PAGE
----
EbraHim - 2 years ago 75
Python Question

# Why does creating a generator using `()` need a lot of memory?

Let assume that I want to find

`n**2`
for all numbers smaller than
`20000000`
.

I have three options to calculate these numbers:

• Creating a list of squares:

``````import time
import psutil
import gc

gc.collect()

mem_before = psutil.virtual_memory()[3]
time1 = time.time()
x = [i**2 for i in range(20000000)]
time2 = time.time()
mem_after =  psutil.virtual_memory()[3]

print "Used Mem = ", (mem_after - mem_before)/(1024**2) #Byte to Megabyte convert.
print "Calculation time = ", time2 - time1
``````

It is really slow and time consuming:

``````Used Mem =  1270 #Megabytes
Calculation time =  33.9309999943 #Seconds
``````

• Creating a generator using
`()`

``````import time
import psutil
import gc

gc.collect()

mem_before = psutil.virtual_memory()[3]
time1 = time.time()
x = (i**2 for i in range(20000000))
time2 = time.time()
mem_after =  psutil.virtual_memory()[3]

print "Used Mem = ", (mem_after - mem_before)/(1024**2)
print "Calculation time = ", time2 - time1
``````

It is much more faster than option1, but still uses a lot of memory:

``````Used Mem =  611
Calculation time =  0.278000116348
``````

• Defining a function that returns a generator (most efficient):

``````import time
import psutil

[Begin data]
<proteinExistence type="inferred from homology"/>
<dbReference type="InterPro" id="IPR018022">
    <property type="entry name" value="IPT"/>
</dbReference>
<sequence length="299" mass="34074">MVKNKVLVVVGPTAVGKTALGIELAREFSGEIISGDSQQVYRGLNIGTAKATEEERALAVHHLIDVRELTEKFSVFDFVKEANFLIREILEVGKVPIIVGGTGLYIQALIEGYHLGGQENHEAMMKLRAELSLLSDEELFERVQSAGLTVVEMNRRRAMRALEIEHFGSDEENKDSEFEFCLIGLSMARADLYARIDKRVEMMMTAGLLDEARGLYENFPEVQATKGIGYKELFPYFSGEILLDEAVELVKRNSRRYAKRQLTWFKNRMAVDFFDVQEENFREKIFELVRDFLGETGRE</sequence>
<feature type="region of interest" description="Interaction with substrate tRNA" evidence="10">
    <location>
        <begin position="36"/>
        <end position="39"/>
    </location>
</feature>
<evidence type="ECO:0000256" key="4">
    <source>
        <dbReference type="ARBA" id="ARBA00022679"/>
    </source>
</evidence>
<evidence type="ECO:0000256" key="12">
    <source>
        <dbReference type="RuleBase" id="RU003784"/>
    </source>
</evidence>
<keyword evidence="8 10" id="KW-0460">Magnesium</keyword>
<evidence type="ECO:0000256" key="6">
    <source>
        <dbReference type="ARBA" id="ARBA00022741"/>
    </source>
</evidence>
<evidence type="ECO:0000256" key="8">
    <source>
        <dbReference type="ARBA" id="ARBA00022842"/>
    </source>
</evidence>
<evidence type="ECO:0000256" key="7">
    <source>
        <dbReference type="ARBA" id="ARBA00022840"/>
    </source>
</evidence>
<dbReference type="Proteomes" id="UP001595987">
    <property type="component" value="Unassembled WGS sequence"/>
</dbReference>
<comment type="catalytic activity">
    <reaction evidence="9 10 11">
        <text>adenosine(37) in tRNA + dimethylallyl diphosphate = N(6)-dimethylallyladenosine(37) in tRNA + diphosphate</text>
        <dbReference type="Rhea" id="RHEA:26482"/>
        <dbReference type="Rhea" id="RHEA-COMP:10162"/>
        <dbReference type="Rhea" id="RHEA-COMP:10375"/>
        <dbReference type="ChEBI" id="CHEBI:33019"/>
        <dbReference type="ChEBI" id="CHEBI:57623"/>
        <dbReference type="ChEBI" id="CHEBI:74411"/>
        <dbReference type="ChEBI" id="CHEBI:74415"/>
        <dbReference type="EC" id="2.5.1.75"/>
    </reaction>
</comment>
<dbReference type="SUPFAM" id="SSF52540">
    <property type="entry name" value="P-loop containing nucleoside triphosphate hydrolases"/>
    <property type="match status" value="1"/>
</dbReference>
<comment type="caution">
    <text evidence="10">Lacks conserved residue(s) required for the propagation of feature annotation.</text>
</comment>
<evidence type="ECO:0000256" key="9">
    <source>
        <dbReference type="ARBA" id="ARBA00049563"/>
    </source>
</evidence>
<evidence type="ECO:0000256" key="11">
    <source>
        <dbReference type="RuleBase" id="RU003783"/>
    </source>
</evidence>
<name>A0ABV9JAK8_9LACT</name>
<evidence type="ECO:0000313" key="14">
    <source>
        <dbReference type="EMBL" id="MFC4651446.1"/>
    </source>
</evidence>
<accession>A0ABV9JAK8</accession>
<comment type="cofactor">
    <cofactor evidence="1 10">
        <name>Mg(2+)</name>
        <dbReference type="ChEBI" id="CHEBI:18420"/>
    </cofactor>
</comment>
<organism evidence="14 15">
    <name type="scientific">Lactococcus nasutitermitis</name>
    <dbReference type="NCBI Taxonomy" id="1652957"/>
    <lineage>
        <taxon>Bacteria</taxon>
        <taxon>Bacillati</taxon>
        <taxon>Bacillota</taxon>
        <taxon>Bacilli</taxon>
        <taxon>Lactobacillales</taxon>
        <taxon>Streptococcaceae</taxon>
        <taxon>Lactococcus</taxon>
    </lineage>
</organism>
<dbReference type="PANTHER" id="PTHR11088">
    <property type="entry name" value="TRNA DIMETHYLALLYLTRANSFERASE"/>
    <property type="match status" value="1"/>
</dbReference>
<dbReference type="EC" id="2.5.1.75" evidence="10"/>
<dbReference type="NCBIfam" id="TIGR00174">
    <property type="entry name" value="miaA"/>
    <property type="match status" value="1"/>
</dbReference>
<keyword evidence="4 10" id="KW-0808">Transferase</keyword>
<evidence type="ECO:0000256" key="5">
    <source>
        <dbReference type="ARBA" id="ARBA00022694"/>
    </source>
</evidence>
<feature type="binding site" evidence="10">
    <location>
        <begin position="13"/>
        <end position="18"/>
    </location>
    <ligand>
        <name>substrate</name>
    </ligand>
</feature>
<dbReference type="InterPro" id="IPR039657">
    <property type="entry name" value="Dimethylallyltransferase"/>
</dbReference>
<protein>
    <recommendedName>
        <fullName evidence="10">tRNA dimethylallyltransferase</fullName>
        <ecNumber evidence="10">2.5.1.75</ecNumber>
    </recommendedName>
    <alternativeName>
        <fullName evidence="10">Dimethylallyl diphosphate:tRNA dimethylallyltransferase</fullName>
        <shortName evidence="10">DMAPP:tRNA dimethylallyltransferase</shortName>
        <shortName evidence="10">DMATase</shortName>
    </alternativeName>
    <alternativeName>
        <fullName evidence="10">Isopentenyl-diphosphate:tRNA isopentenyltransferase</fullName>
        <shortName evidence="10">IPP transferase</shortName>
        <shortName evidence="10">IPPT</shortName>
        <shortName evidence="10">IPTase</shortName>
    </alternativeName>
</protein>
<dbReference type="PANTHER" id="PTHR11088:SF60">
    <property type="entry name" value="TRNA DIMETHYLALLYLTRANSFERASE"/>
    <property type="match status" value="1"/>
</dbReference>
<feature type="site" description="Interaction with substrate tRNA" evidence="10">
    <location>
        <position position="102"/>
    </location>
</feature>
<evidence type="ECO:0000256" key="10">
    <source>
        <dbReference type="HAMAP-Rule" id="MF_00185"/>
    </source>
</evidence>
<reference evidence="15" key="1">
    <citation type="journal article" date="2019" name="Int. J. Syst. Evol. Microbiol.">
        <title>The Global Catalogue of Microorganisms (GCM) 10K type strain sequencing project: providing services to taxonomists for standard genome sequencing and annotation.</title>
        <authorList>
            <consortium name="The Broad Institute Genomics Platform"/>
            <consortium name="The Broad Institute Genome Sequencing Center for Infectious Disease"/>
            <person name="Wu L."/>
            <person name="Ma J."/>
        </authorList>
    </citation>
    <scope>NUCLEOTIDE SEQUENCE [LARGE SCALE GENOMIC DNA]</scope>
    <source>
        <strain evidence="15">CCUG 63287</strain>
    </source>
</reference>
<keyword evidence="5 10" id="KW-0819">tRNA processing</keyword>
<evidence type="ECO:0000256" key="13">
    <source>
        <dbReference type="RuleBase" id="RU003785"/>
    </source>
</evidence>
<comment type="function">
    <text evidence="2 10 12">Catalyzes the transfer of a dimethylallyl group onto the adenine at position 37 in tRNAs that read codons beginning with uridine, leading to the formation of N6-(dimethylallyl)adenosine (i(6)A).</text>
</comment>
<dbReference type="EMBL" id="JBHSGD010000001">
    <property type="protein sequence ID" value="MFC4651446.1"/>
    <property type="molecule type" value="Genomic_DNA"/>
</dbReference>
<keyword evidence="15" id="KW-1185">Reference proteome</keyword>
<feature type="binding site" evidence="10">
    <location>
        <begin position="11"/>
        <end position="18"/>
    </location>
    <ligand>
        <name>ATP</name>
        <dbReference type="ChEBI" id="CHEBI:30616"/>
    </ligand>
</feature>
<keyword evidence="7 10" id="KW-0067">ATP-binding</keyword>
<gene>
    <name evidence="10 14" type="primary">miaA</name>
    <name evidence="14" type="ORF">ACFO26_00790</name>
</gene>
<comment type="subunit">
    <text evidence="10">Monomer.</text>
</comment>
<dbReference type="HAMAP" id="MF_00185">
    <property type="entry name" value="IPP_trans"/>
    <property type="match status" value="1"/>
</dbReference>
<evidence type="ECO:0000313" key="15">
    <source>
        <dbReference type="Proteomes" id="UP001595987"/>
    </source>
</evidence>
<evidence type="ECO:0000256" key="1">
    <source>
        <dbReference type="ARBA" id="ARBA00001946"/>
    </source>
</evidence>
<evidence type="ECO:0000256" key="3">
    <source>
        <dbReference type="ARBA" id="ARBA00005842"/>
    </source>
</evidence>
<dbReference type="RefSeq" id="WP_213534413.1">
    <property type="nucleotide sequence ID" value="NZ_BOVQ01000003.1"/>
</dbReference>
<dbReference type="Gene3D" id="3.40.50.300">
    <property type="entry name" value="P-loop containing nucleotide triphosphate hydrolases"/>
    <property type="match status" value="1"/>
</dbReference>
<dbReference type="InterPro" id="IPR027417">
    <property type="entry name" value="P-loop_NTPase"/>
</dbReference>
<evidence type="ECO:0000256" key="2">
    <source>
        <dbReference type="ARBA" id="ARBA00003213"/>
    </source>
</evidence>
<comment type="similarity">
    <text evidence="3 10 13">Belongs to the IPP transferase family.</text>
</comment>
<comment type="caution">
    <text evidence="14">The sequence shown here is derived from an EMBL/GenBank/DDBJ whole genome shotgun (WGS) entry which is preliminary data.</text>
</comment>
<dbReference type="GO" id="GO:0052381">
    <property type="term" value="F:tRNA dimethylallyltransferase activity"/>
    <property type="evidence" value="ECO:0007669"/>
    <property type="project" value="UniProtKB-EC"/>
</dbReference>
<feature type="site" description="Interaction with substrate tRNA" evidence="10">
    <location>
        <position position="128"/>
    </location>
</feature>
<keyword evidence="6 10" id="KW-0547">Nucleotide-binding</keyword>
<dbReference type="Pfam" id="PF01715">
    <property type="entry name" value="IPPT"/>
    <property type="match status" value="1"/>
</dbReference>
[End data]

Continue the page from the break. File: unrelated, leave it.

import gc

gc.collect()

mem_before = psutil.virtual_memory()[3]
time1 = time.time()
def f(n):
i = -1
while(i<n):
i += 1
yield i**2
x = f(20000000)
time2 = time.time()
mem_after =  psutil.virtual_memory()[3]

print "Used Mem = ", (mem_after - mem_before)/(1024**2)
print "Calculation time = ", time2 - time1
``````

Its consumption:

``````Used Mem =  0
Calculation time =  0.0
``````

The questions are:

1. What's the difference between the first and second solutions? Using
`()`
creates a generator, so why does it need a lot of memory?

2. Is there any built-in function equivalent to my third option?

1. As others have pointed out in the comments, `range` creates a `list` in Python 2. Hence, it is not the generator per se that uses up the memory, but the `range` that the generator uses:

``````x = (i**2 for i in range(20000000))
# builds a 2*10**7 element list, not for the squares , but for the bases

>>> sys.getsizeof(range(100))
872
>>> sys.getsizeof(xrange(100))
40
>>> sys.getsizeof(range(1000))
8720
>>> sys.getsizeof(xrange(1000))
40
>>> sys.getsizeof(range(20000000))
160000072
>>> sys.getsizeof(xrange(20000000))
40
``````

This also explains why your second version (the generator expression) uses around half the memory of the first version (the list comprehension) as the first one builds two lists (for the bases and the squares) while the second only builds one list for the bases.

2. `xrange(20000000)` thus, greatly improves memory usage as it returns a lazy iterable. This is essentially the built-in memory efficient way to iterate over a range of numbers that mirrors your third version (with the added flexibility of `start`, `stop` and `step`):

``````x = (i**2 for i in xrange(20000000))
``````

In Python 3, `range` is essentially what `xrange` used to be in Python 2. However, the Python 3 `range` object has some nice features that Python 2's `xrange` doesn't have, like `O(1)` slicing, contains, etc.

## Some references:

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